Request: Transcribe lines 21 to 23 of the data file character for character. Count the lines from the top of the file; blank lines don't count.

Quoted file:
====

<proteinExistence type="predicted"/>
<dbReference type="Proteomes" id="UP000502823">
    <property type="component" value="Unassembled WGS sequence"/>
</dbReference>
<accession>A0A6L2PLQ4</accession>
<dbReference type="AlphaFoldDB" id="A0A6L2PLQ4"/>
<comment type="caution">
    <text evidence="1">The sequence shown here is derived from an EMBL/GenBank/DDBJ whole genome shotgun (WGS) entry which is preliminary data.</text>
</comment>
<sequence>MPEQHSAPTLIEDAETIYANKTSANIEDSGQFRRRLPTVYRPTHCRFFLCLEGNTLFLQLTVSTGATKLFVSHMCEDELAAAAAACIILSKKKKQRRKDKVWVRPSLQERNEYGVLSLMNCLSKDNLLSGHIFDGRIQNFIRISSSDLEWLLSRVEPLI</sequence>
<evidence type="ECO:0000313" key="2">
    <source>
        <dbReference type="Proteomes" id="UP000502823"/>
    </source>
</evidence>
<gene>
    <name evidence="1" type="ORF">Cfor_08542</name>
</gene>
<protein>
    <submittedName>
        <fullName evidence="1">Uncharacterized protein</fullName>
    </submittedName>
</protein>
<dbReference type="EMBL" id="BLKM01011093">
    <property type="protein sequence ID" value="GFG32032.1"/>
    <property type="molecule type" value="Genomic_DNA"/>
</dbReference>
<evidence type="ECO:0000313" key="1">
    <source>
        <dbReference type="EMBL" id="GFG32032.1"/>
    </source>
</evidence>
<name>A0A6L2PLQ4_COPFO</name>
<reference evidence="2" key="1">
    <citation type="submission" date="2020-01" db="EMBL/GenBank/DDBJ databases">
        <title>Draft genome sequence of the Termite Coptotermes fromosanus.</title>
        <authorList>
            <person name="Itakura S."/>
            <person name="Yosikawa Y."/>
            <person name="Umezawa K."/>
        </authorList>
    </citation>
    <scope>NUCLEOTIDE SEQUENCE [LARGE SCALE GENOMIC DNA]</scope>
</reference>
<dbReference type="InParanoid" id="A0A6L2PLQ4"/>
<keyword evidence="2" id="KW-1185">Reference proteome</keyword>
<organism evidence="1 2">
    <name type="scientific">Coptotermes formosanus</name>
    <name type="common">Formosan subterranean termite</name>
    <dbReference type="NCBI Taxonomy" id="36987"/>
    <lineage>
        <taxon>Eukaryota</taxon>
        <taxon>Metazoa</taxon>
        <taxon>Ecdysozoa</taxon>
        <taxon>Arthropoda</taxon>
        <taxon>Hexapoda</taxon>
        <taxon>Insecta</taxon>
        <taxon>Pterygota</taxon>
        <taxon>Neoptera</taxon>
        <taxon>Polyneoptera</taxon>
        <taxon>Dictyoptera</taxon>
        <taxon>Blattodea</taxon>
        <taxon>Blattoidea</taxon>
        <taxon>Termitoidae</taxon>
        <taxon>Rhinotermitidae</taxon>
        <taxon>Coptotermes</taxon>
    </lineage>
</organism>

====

        <fullName evidence="1">Uncharacterized protein</fullName>
    </submittedName>
</protein>